Read More

Why Do People Cheat? And Can We Survive It?

Why Do People Cheat? And Can We Survive It?

Being unhappy in a relationship is pretty common. Having an affair because of that unhappiness is also pretty common. When people feel lonely they will do almost anything to relieve the loneliness, including starting a relationship with another person.

I have counselled several couples where one of the mates turned to another to relieve whatever they were feeling. Usually they think they will never be caught by the other, but it often happens that the other already knows.

Read More

How to Understand Your Partner’s NO

How to Understand Your Partner’s NO

All relationships include someone being disappointed at some time. There is no escaping this feeling. This happens because you and your partner are different. You may want to do something that you like and your partner will say NO.

This leads to disappointment. I have experienced this feeling so many times I could not count them. And I have had to understand some of the things about this interaction to not take the experience personally.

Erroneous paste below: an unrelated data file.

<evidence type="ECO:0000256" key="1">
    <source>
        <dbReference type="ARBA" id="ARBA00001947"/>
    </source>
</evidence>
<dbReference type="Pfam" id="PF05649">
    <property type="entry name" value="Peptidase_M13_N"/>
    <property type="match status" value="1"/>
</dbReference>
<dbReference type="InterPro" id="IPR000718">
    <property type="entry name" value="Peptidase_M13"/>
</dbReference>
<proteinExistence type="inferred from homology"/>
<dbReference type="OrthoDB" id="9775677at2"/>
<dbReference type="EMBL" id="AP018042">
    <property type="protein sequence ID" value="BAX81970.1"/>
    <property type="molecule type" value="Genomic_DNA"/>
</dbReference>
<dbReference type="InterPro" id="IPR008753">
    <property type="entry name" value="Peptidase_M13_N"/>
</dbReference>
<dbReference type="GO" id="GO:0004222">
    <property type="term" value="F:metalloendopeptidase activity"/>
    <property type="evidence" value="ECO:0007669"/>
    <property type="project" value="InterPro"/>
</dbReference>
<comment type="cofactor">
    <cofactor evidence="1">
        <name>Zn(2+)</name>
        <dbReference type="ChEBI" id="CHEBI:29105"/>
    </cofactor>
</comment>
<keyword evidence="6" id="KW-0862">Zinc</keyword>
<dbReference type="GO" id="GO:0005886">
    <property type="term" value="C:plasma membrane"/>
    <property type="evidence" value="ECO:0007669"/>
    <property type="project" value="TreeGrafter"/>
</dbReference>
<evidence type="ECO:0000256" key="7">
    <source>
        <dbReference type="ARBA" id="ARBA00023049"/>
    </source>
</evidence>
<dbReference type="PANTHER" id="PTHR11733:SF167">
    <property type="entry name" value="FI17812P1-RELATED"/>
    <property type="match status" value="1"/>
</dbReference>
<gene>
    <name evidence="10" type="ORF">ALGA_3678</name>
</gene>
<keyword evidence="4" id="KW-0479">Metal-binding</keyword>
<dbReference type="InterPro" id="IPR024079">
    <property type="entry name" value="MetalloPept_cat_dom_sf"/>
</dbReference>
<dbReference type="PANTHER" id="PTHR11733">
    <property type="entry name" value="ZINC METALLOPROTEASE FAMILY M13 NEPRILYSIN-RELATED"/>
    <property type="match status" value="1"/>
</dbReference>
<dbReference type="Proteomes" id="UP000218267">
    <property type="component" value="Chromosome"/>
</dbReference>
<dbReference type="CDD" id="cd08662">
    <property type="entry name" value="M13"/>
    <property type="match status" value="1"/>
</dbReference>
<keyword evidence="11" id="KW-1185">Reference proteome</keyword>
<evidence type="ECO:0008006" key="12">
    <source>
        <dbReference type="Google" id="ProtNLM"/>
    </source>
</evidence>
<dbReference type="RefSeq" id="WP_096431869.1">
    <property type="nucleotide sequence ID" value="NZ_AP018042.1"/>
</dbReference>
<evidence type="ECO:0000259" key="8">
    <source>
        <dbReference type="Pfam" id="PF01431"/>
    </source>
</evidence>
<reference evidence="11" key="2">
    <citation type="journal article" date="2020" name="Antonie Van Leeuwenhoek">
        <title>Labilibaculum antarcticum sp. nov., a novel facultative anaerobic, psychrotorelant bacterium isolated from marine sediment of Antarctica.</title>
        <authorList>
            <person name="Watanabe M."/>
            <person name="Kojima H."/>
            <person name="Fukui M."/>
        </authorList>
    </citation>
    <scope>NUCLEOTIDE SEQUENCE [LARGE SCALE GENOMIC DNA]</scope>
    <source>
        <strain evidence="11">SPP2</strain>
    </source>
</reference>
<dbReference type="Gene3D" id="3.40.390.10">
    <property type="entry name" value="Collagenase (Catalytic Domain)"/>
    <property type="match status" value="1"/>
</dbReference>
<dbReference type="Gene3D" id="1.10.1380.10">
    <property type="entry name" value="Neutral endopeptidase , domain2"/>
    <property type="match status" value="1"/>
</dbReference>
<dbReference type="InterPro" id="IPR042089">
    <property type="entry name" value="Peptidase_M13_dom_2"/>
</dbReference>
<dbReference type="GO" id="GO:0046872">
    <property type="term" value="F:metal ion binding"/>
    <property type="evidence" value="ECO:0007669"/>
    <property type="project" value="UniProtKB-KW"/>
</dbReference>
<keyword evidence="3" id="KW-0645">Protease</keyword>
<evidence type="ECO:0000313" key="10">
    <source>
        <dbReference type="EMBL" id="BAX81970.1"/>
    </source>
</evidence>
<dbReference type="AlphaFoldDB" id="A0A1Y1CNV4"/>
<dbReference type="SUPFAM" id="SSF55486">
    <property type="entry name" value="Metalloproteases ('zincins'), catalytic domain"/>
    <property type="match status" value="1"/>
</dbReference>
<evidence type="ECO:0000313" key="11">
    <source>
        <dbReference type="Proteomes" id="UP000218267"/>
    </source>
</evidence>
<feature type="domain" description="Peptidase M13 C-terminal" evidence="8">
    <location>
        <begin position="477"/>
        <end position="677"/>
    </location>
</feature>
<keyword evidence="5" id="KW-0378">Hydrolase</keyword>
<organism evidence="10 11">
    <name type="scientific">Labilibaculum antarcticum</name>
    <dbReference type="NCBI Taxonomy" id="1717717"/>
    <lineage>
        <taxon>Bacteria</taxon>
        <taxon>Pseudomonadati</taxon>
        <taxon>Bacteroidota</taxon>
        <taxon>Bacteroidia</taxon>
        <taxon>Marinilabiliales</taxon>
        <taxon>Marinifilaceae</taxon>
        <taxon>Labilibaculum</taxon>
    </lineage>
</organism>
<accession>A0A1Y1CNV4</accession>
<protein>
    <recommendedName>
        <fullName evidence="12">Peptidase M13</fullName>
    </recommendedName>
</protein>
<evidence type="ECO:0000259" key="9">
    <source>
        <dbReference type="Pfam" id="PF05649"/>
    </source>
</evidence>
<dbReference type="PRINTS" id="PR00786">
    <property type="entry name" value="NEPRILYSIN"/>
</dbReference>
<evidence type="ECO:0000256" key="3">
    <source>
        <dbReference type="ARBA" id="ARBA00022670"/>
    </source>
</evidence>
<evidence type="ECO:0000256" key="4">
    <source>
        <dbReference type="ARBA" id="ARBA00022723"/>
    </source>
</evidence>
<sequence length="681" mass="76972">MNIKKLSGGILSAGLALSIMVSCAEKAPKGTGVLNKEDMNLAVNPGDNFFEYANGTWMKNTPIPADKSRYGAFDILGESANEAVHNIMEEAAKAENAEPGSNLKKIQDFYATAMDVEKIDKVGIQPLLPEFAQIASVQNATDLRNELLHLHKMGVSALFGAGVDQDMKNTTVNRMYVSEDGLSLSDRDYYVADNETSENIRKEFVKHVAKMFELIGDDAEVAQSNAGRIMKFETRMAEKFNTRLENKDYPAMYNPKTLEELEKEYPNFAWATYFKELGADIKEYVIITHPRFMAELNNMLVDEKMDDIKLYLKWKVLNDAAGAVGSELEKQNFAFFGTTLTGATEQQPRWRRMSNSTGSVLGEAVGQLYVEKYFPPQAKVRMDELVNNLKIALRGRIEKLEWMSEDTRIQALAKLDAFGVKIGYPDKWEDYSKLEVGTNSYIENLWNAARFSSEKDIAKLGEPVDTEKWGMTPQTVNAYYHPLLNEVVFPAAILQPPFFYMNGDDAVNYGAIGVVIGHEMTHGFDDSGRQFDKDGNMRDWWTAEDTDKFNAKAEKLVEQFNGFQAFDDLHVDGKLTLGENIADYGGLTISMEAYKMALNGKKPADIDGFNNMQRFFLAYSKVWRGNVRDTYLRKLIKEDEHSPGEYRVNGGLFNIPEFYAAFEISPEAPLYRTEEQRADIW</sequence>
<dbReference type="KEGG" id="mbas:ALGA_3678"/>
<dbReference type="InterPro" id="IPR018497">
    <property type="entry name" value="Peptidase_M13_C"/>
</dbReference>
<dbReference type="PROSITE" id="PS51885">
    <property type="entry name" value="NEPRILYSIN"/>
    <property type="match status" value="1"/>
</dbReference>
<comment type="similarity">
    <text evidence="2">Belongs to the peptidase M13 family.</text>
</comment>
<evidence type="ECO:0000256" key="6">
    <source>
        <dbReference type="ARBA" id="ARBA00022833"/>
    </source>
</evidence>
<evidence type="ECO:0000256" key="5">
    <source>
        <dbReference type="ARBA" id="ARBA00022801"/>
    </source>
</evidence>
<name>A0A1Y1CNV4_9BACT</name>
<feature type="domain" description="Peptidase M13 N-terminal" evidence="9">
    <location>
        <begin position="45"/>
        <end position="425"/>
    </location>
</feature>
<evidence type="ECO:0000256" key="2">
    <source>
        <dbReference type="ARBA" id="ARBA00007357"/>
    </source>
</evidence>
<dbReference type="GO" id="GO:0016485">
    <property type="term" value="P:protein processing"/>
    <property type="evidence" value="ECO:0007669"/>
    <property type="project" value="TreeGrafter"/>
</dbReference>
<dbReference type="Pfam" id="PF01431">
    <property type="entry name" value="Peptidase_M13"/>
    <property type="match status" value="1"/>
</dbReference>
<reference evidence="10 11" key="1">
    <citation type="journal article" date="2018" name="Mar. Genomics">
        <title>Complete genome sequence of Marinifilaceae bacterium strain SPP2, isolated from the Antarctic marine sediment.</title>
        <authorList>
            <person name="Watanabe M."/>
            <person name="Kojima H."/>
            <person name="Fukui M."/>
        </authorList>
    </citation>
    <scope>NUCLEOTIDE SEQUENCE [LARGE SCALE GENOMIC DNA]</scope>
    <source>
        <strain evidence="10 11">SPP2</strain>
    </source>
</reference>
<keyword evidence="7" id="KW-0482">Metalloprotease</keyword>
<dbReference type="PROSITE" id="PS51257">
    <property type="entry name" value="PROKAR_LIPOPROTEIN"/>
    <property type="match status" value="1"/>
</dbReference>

Read More

How Couples Find Their Way

How Couples Find Their Way

I was working with a couple recently and had a chance to reflect on how often I see a similar situation like the one they are going through. I am talking about couples who seem on the brink of ending their relationship and miraculously finding their way back to each other.

It’s so remarkable how some couples can rebound after something really terrible and yet I see this happen again and again and again. In these cases, I believe these individuals want to be with their mates more than they want to leave them.